"Donald Trump would be a good president if he would just keep his mouth shut!" the man said, to a burst of laughter from the audience.

The next commentator from the audience said that both candidates deflected when answering key questions. He said it was up to Wallace to push the candidates to actually answer the questions instead of allowing them to regurgitate talking points.

"In Chris's defense," Burns said, "you can't get politicians on point, you can only get them on bullet points. The first 20 minutes or so they were answering the questions. Then suddenly, they were all repetitious."

Burns asked for a show of hands from those who are disappointed in the choices they have for president. Most raised their hands.

"But it's a false choice," said one man in the crowd. He slammed the press, saying they had not one mention of third party candidates.

Someone else complained that the media completely shuts out any third party, so most voters don't have the opportunity to look at information from other candidates.

"That's why you get these two clowns," he said.

Another audience member interjected, "At least they’re both sociopaths."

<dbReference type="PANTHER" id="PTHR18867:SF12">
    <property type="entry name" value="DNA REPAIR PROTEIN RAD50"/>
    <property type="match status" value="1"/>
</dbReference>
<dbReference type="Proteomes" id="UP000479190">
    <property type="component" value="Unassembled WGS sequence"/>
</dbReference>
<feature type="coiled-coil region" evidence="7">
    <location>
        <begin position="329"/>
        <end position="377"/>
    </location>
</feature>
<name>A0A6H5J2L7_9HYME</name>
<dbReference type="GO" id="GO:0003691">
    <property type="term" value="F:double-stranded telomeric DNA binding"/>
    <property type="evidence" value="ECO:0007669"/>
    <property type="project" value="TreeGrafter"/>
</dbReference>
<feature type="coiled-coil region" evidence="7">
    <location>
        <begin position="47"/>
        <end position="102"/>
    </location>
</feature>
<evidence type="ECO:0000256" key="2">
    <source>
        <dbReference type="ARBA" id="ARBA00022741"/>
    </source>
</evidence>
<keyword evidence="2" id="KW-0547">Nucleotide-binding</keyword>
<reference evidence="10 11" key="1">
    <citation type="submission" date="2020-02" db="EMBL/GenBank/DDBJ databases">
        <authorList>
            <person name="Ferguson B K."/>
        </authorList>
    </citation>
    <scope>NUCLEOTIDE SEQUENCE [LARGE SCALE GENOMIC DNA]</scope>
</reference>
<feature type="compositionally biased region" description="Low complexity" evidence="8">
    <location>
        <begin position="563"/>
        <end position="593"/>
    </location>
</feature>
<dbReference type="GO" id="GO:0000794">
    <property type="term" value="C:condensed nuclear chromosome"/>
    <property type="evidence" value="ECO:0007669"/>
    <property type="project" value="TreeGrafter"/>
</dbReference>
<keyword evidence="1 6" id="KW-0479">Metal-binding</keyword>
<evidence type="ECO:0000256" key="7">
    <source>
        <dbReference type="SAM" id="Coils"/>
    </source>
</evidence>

Sheila Ward, president of the League of Women Voters of Westport, quickly noted that the League of Women Voters will have a voters' guide available soon and it will include Stein.

Burns addressed a question on whether Wallace should have calmed down the candidates and ended the raised voices and talking over each other.

"The only way he could've done it was by saying something that would make him the story of the debate by showing bias based on who he first chose to get tough on," Burns said. "I was very disappointed with repetitiousness within this debate and drawing from the other debates."

Another audience member listed Henry Cabot Lodge and George McGovern as examples of great Americans who couldn't get elected president. "It's a problem, " he said.

"I'd like to know, did either candidate get more votes from tonight," one woman asked. At that point, Burns asked how many people thought Trump had gained votes from his performance. Three people raised their hands. When he asked the same question about Clinton, one person raised a hand.

"The most important thing right now is to get people to go out and vote," said a woman near the back of the room.

As people filtered out into the night, Ward expressed her satisfaction with the evening. "It was a good crowd. We had a diverse range of views in the group," she said. "There's not a lot of places we can share viewpoints like this."

The League of Women Voters of Westport will present a debate for those running for the state legislature Tuesday, Oct. 25, from 7 to 9 p.m., at Westport Town Hall. Co-sponsored by the PTA Council of Westport, Y's Women, and the Westport Young Woman's League, the event will be televised live on Cablevision's channel 79 and Frontier's channel 99.